International evokes turf war

October 12, 1994|By Ross Peddicord | Ross Peddicord,Sun Staff Writer

Lenny Hale was 14 when he skipped class at Golden Ring Junior High School to go watch the champion racehorse Bald Eagle win his first Washington D.C. International.

"I remember getting dressed up as best I could to stand in a crowd of people who had no idea who I was and thinking this was one of the highlights of my young life," he recalled.

His feeling then? The International would last forever.

What are his sentiments now in his position as vice president of racing at Laurel Race Course, where the 1 1/4 -mile turf classic will be renewed Saturday for the 43rd time?

"It should last forever," Hale said.

Hale is one of the people at the center of the debate over whether the International and its three accompanying Turf Festival races, run on Saturday and Sunday and offering purses totaling $1.2 million, should be continued.

On one side, many Maryland horsemen would agree with the trainer who called the coming four stakes "a terrible weekend that no one wants."

They see the International as an outdated white elephant that is too expensive to produce, whose status as a world-class race was killed by the advent 11 years ago of the Breeders' Cup. They say it should be dropped, especially in the age of simulcasting, which lets fans see big races from tracks around the country almost daily.

Many turf races in New York and California already draw international fields as more and more Europeans either sell their older grass runners to American buyers or send them to the United States to compete year round.

It almost makes a race with "international" in its name seem redundant.

The timing of this year's Turf Festival, with its rich purses, is particularly bitter to horsemen who have recently taken about an 8 to 10 percent purse cut.

"We've had to take the reduction to make up for about $1 million in overpayments, and then along comes these races that the public doesn't support and at the same time are charged to our purse account to the tune of $1.2 million," said trainer Donald Barr, who sits on a 12-member horsemen's committee that is reviewing the state's racing program.

Even attracting leading U.S. grass runner and Horse of the Year candidate Paradise Creek to Laurel on Saturday to run in the International doesn't appease Barr. "He'll be 2-5 [odds], and we might as well give him $360,000 of our money right now," he said.

On the other side of the argument are trainers like Ron Cartwright, who will start two horses, Redcall in the International on Saturday and Mz. Zill Bear in the All Along Stakes on Sunday, for longtime Maryland owners Oliver Goldsmith and Phyllis and Bill Dixon, respectively.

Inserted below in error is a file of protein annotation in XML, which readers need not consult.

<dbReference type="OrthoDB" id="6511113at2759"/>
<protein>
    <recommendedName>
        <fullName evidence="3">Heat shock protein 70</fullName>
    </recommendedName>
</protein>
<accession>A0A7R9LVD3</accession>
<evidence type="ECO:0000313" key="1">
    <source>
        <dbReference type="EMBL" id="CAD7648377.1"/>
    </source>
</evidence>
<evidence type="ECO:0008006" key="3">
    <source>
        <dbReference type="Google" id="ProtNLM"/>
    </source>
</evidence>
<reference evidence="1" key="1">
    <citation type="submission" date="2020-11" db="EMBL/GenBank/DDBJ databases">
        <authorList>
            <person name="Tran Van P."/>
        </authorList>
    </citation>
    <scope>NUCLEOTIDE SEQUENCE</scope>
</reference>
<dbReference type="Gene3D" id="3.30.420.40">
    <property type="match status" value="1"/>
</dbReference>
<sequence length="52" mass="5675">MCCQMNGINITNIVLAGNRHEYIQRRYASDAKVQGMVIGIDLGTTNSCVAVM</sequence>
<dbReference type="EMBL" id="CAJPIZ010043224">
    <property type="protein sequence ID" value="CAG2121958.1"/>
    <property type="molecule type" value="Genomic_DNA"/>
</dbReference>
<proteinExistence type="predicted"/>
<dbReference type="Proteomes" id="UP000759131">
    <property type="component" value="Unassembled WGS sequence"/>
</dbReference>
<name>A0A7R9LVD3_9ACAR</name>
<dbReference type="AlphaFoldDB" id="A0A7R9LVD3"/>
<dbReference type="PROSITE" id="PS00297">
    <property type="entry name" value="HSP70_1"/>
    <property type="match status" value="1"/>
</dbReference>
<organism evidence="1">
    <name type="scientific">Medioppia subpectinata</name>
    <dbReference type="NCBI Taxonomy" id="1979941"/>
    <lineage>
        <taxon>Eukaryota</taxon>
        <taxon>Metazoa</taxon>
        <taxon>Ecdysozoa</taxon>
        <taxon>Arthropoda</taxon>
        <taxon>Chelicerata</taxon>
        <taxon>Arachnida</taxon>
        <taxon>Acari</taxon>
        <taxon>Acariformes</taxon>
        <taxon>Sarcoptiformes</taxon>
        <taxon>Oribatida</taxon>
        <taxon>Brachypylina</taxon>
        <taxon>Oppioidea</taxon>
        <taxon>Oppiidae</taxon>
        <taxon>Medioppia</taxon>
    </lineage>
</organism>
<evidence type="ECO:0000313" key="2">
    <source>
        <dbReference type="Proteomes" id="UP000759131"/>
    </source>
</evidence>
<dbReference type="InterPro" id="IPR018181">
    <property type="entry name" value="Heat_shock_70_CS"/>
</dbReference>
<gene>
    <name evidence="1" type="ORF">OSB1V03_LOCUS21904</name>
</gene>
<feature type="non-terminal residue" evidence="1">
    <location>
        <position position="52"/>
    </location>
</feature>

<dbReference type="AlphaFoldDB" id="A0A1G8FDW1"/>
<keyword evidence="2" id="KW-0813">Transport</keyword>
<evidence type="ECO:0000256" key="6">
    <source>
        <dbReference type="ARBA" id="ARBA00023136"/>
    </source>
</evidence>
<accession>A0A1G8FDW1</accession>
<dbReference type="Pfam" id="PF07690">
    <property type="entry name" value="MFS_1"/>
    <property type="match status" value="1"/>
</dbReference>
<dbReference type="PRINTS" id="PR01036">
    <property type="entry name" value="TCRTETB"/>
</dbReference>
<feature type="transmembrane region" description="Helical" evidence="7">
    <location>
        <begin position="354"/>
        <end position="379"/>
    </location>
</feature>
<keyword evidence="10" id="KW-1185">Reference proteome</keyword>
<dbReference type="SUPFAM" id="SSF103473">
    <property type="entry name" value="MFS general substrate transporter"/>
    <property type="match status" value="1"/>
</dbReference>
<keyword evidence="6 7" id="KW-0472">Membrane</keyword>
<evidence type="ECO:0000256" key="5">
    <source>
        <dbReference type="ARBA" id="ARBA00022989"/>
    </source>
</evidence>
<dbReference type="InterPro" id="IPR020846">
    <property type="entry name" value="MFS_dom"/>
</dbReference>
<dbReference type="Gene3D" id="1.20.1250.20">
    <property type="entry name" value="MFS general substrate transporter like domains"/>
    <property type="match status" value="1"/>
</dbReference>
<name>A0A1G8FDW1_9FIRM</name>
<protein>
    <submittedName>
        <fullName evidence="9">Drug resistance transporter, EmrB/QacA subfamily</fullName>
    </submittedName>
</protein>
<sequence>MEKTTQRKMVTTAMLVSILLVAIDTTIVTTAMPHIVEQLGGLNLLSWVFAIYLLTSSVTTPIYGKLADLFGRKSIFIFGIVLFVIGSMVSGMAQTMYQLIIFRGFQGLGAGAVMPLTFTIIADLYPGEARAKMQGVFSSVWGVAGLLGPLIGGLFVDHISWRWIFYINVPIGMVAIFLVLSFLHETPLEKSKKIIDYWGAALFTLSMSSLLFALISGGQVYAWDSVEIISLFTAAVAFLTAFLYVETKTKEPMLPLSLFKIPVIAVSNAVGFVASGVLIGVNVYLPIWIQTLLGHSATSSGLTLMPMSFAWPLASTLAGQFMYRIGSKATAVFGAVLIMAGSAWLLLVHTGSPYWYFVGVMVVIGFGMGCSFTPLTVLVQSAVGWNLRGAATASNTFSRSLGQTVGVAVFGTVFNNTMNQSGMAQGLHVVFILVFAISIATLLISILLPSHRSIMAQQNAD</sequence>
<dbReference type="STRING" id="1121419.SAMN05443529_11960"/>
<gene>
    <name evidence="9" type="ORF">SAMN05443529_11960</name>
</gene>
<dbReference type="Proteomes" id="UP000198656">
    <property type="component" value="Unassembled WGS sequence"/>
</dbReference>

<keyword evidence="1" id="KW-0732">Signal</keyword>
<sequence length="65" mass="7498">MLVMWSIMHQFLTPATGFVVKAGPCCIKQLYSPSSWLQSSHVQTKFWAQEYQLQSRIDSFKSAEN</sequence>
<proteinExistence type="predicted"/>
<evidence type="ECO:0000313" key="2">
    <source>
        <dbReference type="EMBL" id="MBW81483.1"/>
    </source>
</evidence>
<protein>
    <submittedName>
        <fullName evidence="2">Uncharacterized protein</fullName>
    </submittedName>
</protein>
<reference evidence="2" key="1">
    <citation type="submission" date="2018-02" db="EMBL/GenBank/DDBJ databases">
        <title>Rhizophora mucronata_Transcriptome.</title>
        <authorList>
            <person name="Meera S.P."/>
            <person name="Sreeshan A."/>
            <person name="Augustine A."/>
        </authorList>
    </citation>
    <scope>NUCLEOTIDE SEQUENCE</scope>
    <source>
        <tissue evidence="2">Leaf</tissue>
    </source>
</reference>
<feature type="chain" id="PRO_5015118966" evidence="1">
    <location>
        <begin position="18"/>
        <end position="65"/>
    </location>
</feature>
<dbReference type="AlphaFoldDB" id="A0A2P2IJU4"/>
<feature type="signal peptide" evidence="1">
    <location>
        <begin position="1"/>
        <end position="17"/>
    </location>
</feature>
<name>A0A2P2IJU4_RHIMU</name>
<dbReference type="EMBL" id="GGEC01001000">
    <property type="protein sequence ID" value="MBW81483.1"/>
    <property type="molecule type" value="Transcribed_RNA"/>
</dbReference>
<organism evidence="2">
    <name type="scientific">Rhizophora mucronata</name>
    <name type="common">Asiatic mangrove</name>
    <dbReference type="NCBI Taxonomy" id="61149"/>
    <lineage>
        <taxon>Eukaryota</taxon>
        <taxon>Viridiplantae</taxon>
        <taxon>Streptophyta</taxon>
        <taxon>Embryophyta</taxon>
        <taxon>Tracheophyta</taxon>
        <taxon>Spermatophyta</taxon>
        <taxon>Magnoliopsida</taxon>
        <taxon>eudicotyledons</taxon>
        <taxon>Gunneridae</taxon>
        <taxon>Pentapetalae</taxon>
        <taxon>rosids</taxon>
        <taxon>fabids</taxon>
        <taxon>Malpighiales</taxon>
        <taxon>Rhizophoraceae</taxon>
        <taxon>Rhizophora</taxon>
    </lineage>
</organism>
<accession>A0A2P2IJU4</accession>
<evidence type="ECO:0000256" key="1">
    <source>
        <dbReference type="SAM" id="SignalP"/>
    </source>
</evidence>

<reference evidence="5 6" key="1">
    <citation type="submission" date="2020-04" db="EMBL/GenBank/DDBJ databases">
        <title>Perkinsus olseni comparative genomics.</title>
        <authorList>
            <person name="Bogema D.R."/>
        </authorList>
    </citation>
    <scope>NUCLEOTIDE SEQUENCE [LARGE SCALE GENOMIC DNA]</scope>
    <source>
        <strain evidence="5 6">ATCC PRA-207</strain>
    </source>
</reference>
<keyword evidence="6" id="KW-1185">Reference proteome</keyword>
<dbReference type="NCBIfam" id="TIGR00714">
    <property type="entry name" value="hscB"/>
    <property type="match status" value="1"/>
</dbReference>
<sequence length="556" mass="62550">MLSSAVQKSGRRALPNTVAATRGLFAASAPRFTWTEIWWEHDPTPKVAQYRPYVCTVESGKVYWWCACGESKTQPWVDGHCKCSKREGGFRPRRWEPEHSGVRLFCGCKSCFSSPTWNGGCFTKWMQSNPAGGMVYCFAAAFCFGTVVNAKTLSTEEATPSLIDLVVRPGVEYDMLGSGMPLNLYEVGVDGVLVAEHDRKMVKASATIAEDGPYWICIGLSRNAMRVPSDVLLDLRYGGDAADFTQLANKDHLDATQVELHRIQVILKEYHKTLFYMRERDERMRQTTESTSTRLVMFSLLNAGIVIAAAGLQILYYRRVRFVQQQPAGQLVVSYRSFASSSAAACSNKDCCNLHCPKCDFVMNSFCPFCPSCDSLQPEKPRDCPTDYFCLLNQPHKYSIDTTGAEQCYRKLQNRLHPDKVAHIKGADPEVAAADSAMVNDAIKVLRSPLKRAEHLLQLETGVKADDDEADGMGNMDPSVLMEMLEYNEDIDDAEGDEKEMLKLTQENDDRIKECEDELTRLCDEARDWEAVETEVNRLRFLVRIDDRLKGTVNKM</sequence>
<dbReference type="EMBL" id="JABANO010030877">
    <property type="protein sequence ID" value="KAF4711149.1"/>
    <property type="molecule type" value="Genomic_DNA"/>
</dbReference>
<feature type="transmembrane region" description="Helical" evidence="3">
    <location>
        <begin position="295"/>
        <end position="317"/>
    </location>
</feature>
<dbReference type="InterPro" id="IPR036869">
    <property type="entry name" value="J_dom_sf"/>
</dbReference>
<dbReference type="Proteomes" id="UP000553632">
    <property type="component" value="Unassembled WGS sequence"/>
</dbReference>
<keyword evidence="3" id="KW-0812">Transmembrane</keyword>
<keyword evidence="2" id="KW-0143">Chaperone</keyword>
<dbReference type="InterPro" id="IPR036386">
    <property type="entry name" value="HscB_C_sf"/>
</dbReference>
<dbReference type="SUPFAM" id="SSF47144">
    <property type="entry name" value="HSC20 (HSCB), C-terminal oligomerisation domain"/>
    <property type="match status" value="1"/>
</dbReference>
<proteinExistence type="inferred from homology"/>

To Cartwright the races are a showcase for Maryland racing. The International is to Laurel what the Preakness is to Pimlico.

"We need good races in this state, and to get the horses to go in them you've got to put up the purse money," Cartwright said. "People want to come out and see good horses run.

"Mr. Goldsmith, Redcall's owner, has bred horses in this state for many years and he loves the International. He's thrilled that he's finally got a horse to run in it.

"But if it hurts local purses, it's a double-edged sword. It depends on which side of the fence you're sitting on. If I win one of these races this weekend, I'll think it's the greatest racing weekend in America. But if I never had a horse that ran in them, I might have a different feeling."

One option is to maintain the International itself but drop the other three stakes, then try to reposition the International somewhere else on the calendar so it's not competing with such Breeders' Cup preps as the New York Turf Classic and Canada's Rothmans Ltd. International on Sunday.

Track operator Joe De Francis already has told horsemen that he is going to take a hard look at this year's Festival -- its fields, international interest and betting -- and evaluate its long-term viability.

Last year's attendance of 18,779 on International Day was the lowest since 1984, although no attendance count is taken at the state's four OTB sites. Betting amounted to $2.6 million, higher than in 1992 but the second-lowest total since 1986.

By contrast, the Maryland Million two weeks ago attracted more than 21,000 fans who bet more than $5 million.

Hale moved to downscale the Turf Festival this year when he switched two former Festival races, the Selima and Laurel Futurity, to dirt. Both races' winners are now headed to the Breeders' Cup, something unheard of in recent years.

To Laurel's new chief financial officer, Jim Peterson, events like the International are just what the Maryland tracks need to jump-start interest in live racing and bring out new or casual fans.

"I'd like to have one of these big races every month," he said. "Can we afford them? I don't see how we can not afford them unless we want to see our sport here go the way of a Philadelphia, Delaware or Garden State Park. We need to offer something special."

TURF FESTIVAL

What: International Turf Festival

Where: Laurel Race Course

When: Saturday and Sunday

Races: Saturday, Laurel Dash, Washington D.C. International. Sunday, All Along Stakes, Governor's Cup.

TV: The International (post time 5:25 p.m.) will be televised on ESPN's "Racing Across America."

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